The French government has decided to pass President Francois Hollande's flagship economic reform bill by decree. As Sonia Legg reports the rare move was taken to remove the risk of it being blocked by a backbench rebellion.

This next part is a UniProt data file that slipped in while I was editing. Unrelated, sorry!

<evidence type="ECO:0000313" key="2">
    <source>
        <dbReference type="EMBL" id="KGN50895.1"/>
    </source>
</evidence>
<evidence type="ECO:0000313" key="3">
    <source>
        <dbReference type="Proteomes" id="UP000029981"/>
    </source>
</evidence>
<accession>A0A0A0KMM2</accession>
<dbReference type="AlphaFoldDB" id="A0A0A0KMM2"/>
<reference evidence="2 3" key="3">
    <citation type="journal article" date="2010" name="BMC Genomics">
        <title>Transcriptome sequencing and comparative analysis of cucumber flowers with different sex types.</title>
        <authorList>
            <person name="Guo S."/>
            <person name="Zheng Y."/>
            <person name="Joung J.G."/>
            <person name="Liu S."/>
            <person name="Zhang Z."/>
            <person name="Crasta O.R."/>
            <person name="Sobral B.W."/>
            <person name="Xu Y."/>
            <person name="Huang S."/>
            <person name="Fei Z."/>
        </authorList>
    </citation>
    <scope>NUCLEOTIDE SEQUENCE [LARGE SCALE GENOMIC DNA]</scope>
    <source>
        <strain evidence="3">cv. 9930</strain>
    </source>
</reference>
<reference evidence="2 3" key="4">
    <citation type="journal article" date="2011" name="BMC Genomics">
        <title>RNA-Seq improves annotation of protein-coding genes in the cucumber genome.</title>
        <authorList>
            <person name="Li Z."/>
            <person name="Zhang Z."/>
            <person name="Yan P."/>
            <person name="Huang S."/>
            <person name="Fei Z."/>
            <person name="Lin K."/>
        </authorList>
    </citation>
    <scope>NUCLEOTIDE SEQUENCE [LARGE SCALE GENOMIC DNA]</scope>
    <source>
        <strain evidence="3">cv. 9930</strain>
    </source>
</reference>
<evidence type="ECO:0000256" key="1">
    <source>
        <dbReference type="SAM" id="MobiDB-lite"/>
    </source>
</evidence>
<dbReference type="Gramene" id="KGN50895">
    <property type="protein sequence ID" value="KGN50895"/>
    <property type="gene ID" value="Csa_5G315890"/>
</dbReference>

It's been a difficult year for France - this week's desecration of Jewish tombs the latest incident to shock an already battle-scarred public. Three days of violence in Paris last month have had a significant impact. President Francois Hollande has seen his dismal approval ratings rise as a result of his handling of the crisis. But he's not out of the woods yet - and the country's struggling economy is back at the top of the agenda. The government has decided to pass a key economic reform bill by decree in order to try and ensure it becomes law. It would open up labour markets, speed up dismissal procedures and even allow more evening and Sunday trading - that's been a traditional No No for much of the retail industry for decades. JP Morgan's Kerry Craig says something had to be done. (SOUNDBITE) KERRY CRAIG, GLOBAL MARKET STRATEGIST, JP MORGAN, SAYING: "France has been a laggard, it has been referred to as the sick man of Europe taking that mantel from Germany because reform has not come through. We had the new government come through last year and since then we are seeing these reforms start to progress. This is the first step in a very long journey for France to make itself become competitive once again." The timing of the bill couldn't have been more crucial. With the EU asking Greece to stick to its reform promises it would have been tricky for France not to tackle its economic woes. And there are plenty of those. (SOUNDBITE) KERRY CRAIG, GLOBAL MARKET STRATEGIST, JP MORGAN, SAYING: "We do know those economic reforms are will lead to better growth, we have seen it play out in Ireland, we've seen it play out in Portuagl and certainly in Spain and so the faster those reforms come through, particularly in the labour market the more likely we are to see France move away from the stagnant economic growth that it has." The Bill hasn't had an easy passage. Labour unions have taken to the streets in protest. And parliament has spent more than 200 hours debating more than 1,000 amendments. But the government has largely stood its ground and not just to set an example. In 10 days the European Commission will rule on whether France has done enough to avoid sanctions for failing to meet its budget targets.